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Weekly web security warning: Bitcoin miners invade top 10 malicious domains

If you're looking to avoid helping someone else become a bitcoin billionaire by stealing your computer's processing power then you might want to review this weeks' top 10 blocked domains from D-Zone DNS Firewall.
By Rob Williamson
Marketing Manager

If you’re looking to avoid helping someone else become a bitcoin billionaire by stealing your computer’s processing power then you might want to review this weeks’ top 10 blocked domains from D-Zone DNS Firewall.

Editorial note: Every week, we are going to examine the top trends in malicious activity we have seen in Canada using data obtained through CIRA’s D-Zone DNS Firewall.

Every day we add about 100,000 new domains to the block list for users of the D-Zone DNS Firewall. We thought it would be interesting to look at the top 10 sites blocked.  In otherwords, what malware end users are actually attempting to click on (hopefully by mistake). 


Five of the top 10 blocked domains were for Bitcoin miners, and notably, they all appear to be random strings using the gTLD .bid. The other top blocks included the Marai botnet, Bifrose, and Palevo.

Last week a number of high profile security alerts came out for bitcoin miner software that was being distributed. The main mechanism being reported was clickbait via Facebook messenger. The bot not only hijacks systems but uses them to spread its code, like a virus. It uses good old-fashioned clickbait to get in.

It is part of a continuing trend towards hackers hitting non-traditional targets for the purposes of generating easy money. Unlike hacktivism, data thieves, or nuisance hackers that used to dominate the headlines today’s global network of techno-thieves don’t need to point their code at governments or big banks websites to earn a living. This is widely demonstrated with ransomware where the estimated average payout demand is only about $1,000.  Point of fact, one of the bigger ransomware stories, NotPetya, requested only $300 to unlock files (which it didn’t – but that is another story). And now it is further driven home by bitcoin malware.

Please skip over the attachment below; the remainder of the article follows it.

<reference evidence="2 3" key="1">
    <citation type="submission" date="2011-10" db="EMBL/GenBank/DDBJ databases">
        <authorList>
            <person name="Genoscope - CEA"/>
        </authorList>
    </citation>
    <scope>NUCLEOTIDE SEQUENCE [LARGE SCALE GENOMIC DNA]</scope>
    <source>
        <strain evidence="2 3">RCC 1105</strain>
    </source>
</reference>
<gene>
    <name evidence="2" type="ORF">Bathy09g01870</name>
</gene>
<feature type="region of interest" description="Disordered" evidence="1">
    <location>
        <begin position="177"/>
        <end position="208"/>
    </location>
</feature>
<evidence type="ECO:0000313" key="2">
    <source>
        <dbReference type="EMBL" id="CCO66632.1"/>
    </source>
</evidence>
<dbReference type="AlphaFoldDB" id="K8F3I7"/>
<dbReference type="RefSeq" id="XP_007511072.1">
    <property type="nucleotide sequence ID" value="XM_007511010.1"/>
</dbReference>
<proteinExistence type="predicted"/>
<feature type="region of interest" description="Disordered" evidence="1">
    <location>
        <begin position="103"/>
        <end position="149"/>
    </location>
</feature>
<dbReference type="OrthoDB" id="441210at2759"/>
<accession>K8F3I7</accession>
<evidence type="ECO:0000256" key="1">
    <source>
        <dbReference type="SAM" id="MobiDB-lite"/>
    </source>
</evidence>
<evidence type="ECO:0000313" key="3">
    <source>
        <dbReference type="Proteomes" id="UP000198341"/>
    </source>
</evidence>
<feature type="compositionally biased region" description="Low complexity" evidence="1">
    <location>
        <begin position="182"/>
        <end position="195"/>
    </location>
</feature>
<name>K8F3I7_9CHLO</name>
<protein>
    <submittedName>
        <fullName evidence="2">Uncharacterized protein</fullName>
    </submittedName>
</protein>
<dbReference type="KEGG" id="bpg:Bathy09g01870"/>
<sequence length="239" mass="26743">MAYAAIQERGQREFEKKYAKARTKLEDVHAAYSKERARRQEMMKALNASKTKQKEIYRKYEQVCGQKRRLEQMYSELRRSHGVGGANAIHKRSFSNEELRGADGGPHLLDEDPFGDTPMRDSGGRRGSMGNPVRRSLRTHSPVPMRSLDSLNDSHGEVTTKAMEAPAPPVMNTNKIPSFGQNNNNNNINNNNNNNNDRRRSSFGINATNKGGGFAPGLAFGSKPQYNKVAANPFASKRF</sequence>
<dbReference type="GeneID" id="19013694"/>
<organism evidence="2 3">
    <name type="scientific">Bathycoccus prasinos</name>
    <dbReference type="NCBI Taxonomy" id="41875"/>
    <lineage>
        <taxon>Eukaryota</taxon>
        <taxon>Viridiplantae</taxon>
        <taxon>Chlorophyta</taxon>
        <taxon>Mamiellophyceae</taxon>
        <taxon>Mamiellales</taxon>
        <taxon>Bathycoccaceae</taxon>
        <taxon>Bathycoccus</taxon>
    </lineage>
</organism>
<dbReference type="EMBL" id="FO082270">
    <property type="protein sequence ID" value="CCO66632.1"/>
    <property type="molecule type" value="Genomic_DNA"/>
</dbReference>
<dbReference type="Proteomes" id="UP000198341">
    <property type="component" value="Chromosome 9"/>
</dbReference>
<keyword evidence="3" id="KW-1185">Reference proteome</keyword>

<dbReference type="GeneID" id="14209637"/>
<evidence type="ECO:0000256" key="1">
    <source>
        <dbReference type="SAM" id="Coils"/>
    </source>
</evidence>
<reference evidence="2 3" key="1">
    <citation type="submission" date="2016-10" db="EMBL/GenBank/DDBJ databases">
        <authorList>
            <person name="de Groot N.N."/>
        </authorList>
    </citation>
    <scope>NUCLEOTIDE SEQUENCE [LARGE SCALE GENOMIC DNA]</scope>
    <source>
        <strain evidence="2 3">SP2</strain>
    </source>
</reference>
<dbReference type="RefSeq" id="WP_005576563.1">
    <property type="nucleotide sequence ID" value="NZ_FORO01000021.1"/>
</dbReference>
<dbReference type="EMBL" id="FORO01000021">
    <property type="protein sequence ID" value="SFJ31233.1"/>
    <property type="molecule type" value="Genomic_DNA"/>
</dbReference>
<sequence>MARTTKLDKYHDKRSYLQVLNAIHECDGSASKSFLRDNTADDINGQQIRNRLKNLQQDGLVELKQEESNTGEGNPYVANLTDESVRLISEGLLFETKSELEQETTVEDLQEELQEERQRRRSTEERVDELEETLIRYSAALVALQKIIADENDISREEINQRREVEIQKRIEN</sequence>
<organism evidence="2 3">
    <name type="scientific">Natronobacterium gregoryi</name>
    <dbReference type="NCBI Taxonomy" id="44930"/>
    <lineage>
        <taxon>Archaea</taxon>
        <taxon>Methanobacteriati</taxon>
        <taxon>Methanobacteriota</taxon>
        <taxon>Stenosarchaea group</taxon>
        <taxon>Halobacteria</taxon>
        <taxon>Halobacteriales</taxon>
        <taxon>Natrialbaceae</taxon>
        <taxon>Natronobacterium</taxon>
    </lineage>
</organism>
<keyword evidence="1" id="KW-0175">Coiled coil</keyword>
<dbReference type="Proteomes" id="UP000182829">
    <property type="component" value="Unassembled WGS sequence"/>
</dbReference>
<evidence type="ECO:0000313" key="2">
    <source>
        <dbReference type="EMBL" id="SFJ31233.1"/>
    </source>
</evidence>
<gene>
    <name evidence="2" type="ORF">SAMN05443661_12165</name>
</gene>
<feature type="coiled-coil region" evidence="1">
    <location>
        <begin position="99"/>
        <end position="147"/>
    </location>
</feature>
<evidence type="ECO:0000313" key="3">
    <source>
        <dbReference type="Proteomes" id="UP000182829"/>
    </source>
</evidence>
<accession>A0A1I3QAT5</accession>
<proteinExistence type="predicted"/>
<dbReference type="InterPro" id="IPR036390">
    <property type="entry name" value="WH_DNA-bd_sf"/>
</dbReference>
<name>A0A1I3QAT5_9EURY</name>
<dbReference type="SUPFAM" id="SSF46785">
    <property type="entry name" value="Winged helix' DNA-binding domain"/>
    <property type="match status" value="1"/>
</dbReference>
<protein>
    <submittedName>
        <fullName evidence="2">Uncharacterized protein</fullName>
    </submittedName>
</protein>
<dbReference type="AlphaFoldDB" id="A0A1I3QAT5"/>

Bitcoin mining malware is able to profit similarly by targeting small players who don’t (or can’t) spend the right resources to protect themselves. Although it may target end users, corporate IT departments certainly don’t want their resources to be mining bitcoins during business hours either.

First, a little lesson…

Almost since inception, the cost to mine bitcoins in terms of electricity and network access was higher than the value of the bitcoins mined at the time. It made sense for data centres running specialized hardware in low-cost electricity areas, but it was hard for an individual with an expensive graphics card to make a buck after all the costs were considered.

The massive growth in speculative bitcoin value over the last year proved some of this thinking was wrong (notably, your author regrets the decision he made about 6 or 7 years ago not to mine). That said, it is still considered true by many, that using your infrastructure to mine is closer to gambling than investing. However, for a hacker than can recruit a few thousand machines to quietly run calculations in the background, the world is a literal gold mine. Rather we should say, you are the slave working in the gold mine for them.

CIRA currently has about 500,000 Canadian users being protected by our D-Zone DNS Firewall and when we looked at the top 10 sites that we blocked in the last week we saw direct evidence of this attempted malware distribution. Notably, a “block” is registered when an end user attempts to click on a link to a threat OR an infected device attempts to call out to its command and control using the DNS.

About the author
Rob Williamson

Rob brings over 20 years of experience in the technology industry writing, presenting and blogging on subjects as varied as software development tools, silicon reverse engineering, cyber-security and the DNS. An avid product marketer who takes the time to speak to IT professionals with the information and details they need for their jobs.